kTiargcs with a crane were soon on the
spot to raise the broken mast, after which
Shamrock III waa taken to its moor
ings Inside the breakwater.
Sir Thomas had a "narrow escape. He
waa thrown down the hatchway with a
sailor and fell with such force aa to break
the board flooring covering the tank.
So sudden wss the calamity that the
yacht lay wrecked and helpless before those
on board realised what bad happened.
Fortunately moat of the tremendous weight
of the gear fell clear of the deck, aa other
wise the disaster must have been mul
tiplied three-fold. Aa It was, only one
life was lost, that ot a member' ot tha crew
The rattle of Uecks snd wire ropes on
the metal deck ot the boat drowned all
other sounds tor the time. The lull which
followed wss broken by a sharp order from
Captain Wrlnge to get away a boat.
The captain's self-possession spurred the
crew to action snd a boat was manned and
started to search for Collier. Boats were
also dropped from Shamrock I and Erin,
and In a couple ot minutes these were all
heading for the scene ot the accident. Col
lier, however, never reappeared.
Several Are Slightly lajnred.
A number of others were Injured by fall
ing gear, but none seriously. Sir Thorns
wss knocked down a hatchway and one
of his bands was Injured, but not ssriously.
Clearing away the wreckage waa quite a
difficult task, owing to the nature of the
spars and gear.
Erin passed a line to (be wrecked yacht
and stood by to give all the aid necessary.
Sir Tbomaa. who waa extremely distressed
by the fatality and the injury to ths yscht,
said that the accident occurred absolutely
without warning, aud much quicker than
Shamrock I waa dismantled In the Solent.
Just aa a race between Shamrock II and
Shamrock I and Sybarite waa being atartod
In tha Solent, off Southampton on May tl.
1401, a sudden squall struck the yachts
The lop mast ot Shamrock II was carried
'-away and then ita mala mast went by the
besrd. carrying all ita satla with it and
leaving the yacht practically a wreck.
Shamrock I waa also considerably dam
aged. No oue was Injured on board either
ot the yachts, but King Edward, who was
oa Shamrock II, had a narrow escape.
K a pert a to Ron Race.
Sir -Thomas Llpton informed the corre
spondent ot the Associated Press that he
expects to be ready to fulOll his engage
ment off Sandy Hook August 20.
"Tbe whole thing," aald Sir Thomas to
The' property Includes immense freight
sheds, immigration quarters, inspection of
fices and other facilities for handling
freight and immigrants. A large part of
the property Is owned by the Canadian
Pacific railroad, which has Its winter ter
minal across the harbor from the city of
St. John's proper. The city also owns con
siderable property, wharves, etc.
Tbe Are burned for two and a half hours
before the iireman gained control. Tbe
flames were confined to the warehouses.
The two steamers endangered were the
Allan liner Tunis and Lake Manitoba of
the Felder-Dempster line. Both were
pulled out Into the harbor without dam
public buildings at Grand Island and Tork
Neb., were opened at the Treasury depart
ment today. There were six bidders at
Grand Island as follows: Kate S. Touhy.
Jacob and Theresa B. Wlndagel, northeast
corner Third and Walnut. $10,000; Emma
Jauss. southeast corner Locust and Second,
$9,300; same bidder, northwest corner Lo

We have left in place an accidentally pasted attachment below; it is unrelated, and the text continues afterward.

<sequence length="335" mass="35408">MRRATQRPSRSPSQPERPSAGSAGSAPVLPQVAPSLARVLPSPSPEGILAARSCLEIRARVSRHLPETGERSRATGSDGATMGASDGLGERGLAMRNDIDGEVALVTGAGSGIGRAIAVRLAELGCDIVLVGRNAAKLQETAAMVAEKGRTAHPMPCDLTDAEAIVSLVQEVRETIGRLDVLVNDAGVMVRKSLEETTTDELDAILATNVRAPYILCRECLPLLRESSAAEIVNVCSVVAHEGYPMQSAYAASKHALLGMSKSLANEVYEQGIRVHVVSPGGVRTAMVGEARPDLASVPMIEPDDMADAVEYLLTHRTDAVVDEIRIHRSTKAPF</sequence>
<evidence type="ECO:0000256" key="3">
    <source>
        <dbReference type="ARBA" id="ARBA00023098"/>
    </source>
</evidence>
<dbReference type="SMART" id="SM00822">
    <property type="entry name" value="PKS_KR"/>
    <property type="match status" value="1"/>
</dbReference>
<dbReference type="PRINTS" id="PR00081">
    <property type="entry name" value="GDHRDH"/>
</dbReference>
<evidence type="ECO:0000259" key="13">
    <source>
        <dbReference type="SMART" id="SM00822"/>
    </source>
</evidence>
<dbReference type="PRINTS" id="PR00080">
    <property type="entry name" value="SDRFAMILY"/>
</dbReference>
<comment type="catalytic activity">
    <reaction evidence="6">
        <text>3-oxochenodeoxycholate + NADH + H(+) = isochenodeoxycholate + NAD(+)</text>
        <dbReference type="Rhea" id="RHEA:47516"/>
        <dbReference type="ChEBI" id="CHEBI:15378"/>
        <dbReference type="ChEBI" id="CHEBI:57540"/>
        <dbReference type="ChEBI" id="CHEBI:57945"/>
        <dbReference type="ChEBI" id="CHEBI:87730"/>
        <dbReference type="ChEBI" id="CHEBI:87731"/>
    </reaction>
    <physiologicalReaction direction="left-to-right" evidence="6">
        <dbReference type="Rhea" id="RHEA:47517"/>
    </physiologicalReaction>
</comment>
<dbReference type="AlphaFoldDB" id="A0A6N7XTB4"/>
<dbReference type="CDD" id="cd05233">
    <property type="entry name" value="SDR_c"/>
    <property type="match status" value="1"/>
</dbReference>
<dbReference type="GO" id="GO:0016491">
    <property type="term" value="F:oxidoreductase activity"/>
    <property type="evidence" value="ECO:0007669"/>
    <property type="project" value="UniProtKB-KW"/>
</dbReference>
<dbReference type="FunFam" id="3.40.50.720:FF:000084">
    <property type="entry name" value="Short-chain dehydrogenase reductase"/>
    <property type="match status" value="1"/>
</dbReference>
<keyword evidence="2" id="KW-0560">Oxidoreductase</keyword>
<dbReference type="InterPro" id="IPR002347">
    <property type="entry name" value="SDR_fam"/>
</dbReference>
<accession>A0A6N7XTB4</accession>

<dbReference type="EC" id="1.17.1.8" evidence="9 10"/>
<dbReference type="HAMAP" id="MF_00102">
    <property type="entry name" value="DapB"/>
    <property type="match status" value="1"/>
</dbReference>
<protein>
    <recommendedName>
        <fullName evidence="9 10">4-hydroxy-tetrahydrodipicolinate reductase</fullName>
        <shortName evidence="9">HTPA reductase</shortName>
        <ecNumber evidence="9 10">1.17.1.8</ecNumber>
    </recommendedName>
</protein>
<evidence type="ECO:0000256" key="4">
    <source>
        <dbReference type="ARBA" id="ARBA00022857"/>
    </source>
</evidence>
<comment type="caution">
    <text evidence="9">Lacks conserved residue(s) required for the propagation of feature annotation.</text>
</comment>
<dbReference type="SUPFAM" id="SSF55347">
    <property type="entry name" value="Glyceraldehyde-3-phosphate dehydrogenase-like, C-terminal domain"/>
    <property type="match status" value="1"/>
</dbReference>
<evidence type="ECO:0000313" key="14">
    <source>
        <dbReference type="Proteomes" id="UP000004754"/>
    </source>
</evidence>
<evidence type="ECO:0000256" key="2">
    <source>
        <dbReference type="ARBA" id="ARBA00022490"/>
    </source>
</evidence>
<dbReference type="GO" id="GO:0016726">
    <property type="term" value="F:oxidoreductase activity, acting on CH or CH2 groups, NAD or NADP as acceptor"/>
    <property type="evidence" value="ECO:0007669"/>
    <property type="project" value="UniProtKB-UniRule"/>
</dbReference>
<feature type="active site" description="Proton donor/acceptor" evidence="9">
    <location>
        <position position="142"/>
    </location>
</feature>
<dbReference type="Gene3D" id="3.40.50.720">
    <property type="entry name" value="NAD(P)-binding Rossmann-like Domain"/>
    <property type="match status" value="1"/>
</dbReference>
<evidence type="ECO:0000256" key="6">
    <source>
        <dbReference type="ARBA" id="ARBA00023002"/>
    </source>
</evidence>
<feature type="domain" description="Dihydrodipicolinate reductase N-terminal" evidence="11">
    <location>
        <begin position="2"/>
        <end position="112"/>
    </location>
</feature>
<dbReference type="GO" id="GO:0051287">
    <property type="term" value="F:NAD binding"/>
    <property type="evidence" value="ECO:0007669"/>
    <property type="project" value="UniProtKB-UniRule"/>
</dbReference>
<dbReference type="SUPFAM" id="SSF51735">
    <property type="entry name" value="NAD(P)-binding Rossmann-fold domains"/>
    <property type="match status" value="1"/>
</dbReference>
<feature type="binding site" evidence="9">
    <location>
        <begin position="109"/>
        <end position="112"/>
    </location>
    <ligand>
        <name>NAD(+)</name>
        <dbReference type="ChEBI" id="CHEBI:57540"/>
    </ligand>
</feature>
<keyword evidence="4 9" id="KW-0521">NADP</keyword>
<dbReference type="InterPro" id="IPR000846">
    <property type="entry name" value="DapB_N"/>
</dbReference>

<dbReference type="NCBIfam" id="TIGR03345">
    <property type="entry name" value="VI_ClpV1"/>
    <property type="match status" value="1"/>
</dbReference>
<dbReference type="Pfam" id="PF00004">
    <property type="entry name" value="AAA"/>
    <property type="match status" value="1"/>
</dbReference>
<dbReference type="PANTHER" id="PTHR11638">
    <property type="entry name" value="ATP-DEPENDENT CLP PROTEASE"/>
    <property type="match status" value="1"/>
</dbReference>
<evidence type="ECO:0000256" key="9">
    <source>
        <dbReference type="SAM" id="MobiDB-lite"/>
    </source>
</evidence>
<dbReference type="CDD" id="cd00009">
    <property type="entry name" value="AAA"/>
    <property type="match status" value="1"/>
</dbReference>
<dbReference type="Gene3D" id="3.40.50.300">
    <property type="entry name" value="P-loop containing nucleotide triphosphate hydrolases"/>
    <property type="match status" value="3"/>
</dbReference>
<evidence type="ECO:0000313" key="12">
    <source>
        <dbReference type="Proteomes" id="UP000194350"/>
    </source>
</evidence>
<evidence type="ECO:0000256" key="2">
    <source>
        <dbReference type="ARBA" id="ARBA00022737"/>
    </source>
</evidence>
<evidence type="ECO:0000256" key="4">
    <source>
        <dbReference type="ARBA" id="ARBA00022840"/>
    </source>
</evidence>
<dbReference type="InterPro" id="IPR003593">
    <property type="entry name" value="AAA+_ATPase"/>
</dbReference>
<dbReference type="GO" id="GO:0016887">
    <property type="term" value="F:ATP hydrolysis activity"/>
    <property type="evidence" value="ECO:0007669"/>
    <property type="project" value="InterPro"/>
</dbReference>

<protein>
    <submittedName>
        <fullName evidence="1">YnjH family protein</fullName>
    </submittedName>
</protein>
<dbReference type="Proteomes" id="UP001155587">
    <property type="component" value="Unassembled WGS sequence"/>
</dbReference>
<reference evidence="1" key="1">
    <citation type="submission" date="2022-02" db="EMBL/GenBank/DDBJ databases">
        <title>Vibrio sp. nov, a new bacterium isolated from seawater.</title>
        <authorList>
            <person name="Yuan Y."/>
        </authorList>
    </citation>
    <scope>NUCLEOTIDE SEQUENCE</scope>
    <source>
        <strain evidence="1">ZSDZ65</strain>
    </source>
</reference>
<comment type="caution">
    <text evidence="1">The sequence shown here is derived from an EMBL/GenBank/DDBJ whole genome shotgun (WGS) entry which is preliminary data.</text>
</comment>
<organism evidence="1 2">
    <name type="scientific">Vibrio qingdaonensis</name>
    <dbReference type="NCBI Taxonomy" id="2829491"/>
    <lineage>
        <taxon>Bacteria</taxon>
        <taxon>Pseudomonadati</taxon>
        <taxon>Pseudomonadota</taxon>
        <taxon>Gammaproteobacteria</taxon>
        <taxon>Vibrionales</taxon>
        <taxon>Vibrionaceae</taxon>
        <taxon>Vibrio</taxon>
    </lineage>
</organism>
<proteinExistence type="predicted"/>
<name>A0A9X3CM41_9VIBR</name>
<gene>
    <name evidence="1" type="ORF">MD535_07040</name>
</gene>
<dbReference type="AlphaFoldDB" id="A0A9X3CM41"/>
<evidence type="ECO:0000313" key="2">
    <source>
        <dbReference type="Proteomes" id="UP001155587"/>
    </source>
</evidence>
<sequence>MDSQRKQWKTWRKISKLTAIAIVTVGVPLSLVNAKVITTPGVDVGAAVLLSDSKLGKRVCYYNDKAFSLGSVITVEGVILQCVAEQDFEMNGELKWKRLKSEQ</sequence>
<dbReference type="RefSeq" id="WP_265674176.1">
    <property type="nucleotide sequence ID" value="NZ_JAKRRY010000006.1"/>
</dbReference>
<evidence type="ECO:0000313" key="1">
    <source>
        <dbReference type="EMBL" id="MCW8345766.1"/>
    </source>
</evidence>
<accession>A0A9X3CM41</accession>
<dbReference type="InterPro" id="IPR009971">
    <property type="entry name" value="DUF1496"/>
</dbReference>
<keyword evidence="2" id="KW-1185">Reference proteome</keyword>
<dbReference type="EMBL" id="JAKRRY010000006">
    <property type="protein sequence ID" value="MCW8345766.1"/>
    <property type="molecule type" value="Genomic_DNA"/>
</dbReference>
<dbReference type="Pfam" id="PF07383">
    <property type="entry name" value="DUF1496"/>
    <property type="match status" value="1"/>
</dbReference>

cust and Second. $9,500; W. R. McAllister,
east side of Elm street, between Ann and
John, 12.500; same bidder, northeast corner
Second and Pine. $8,000; Spencer W. Fer
guaon and Kate 8. Touby, aouthwest corner
Walnut and Third, $10,000.
At York twelvo sites were offered ss fol
lows: W. B. Atkinson, corner Nebraska
avenue and Sixth, I7.2G0; O. W. Shldler.
corner Nebraska avenue and Seventh, $6,600;
same bidder, same locality, $7,500; S. C.
Morrison, northeast corner Lincoln avenue
and Eighth, $5,000; George Folts, block 51,
120x180 feet, $8,500; same bidder, same lo
cality, 120x130 feet, $7,500; James H. Cowell,
block 69, 150x120 feet, $8,000; same bidder,
L0UBET ARABS' TALISMAN
Algerians Torn Ont In Crowds to
See Lack-Bringing White
ORAN, Algeria. April 17. President
Loubet arrived today from Algiers. Every
where along the route the natives gathered
In crowds, owing to the mussulman su
perstttlon that a eight ot the white sultan,
aa the president la termed, brings happi
M. Loubet was met by detachments of
troops and mounted Arabs, the latter
bearing banners representing the French
colors and the Algerian crescent Inter
twined. The president waa conducted un
der a triumphant arch, the bands playing
the Marsellatse and native orcheatraa
atrange music ot the desert through the
main thoroughfare,- He was warmly. ao-
olaimed by the large crowds assembled.
The day waa devoted to festivities and
REBELS CLOSE ROUND CASTRO
Captaro Towns. Oecapy Hearty All
Western Veseisels nnd Even
WILLEM8TAD, Island of Curcao, April
17. The Venezuelan government has been
routed in the neighborhood of Coro by tbe
revolutionists under General Elra, who
captured many prisoners and a quantity
of arms, ammunition and baggage. The
revolutionists now occupy La Vela de
Coro and have sent the former government
employes here on the ateamer Merlda
which arrived yesterday.
All the western part of Venezuela ex
cept Maracalbo Is occupied by revolution
ary torcea, wbo allege the revolution Is
strong In the vicinity of Caracas. Presi
dent Castro la reported by the revolution
ists to be suffering for lack of troops.
That gurgle captivated the ' heart ot
Mrs. Rue. Circumstance forced ' the
mother to give up her child an! that night
Mrs. Rue carried to her home Alta Silcott.
From that day she wss known as Alta Rue.
In a few years Mrs. Silcott was reunited
with her husband and the couple moved to
Omaha. Later they came to St. Joseph,
where they have since made their horns.
Mrs. Rue moved to another town and the
mother lost trace of her babe. -